Who governs African ports, and how? A tale of topographies AND topologies

Postgrads from the Edge

Ask a physicist how distant Edinburgh is from Glasgow and he/she will confidently produce a figure in kilometers. Ask a political geographer and you may be confronted with a disheartening reply: what is distance? The New Political Topographies conference last May, hosted by the Centre of African Studies in Edinburgh, convened not a few scholars of the what-is-distance breed. It was hardly surprising therefore that intricate questions surfaced every so often. As eager fellows of the what-is-distance brotherhood, Jana Hönke and I also contributed our little grain of sand to the mess conference. Thus our paper asked: which analytical road to go down to apprehend how African ports are governed? Topographies or topologies?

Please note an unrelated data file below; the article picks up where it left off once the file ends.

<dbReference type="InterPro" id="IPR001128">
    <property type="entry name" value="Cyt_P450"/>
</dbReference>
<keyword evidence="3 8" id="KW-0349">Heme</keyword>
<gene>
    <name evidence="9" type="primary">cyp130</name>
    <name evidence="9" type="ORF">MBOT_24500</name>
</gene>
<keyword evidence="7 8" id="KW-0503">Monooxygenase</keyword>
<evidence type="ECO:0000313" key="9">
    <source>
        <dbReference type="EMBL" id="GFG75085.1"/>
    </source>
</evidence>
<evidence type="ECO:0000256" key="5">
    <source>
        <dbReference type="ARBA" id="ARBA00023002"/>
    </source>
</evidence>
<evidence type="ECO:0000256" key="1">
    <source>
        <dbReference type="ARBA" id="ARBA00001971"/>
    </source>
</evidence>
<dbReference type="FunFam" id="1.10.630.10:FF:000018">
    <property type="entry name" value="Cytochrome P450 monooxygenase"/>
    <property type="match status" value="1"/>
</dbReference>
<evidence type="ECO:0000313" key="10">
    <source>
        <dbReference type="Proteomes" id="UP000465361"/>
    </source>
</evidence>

Queried about how ports are governed, many political geographers would cheer up with relief and provide a confident answer: ports are operated as territorial spaces and, as such, enforcing the rule over goods and people within their…

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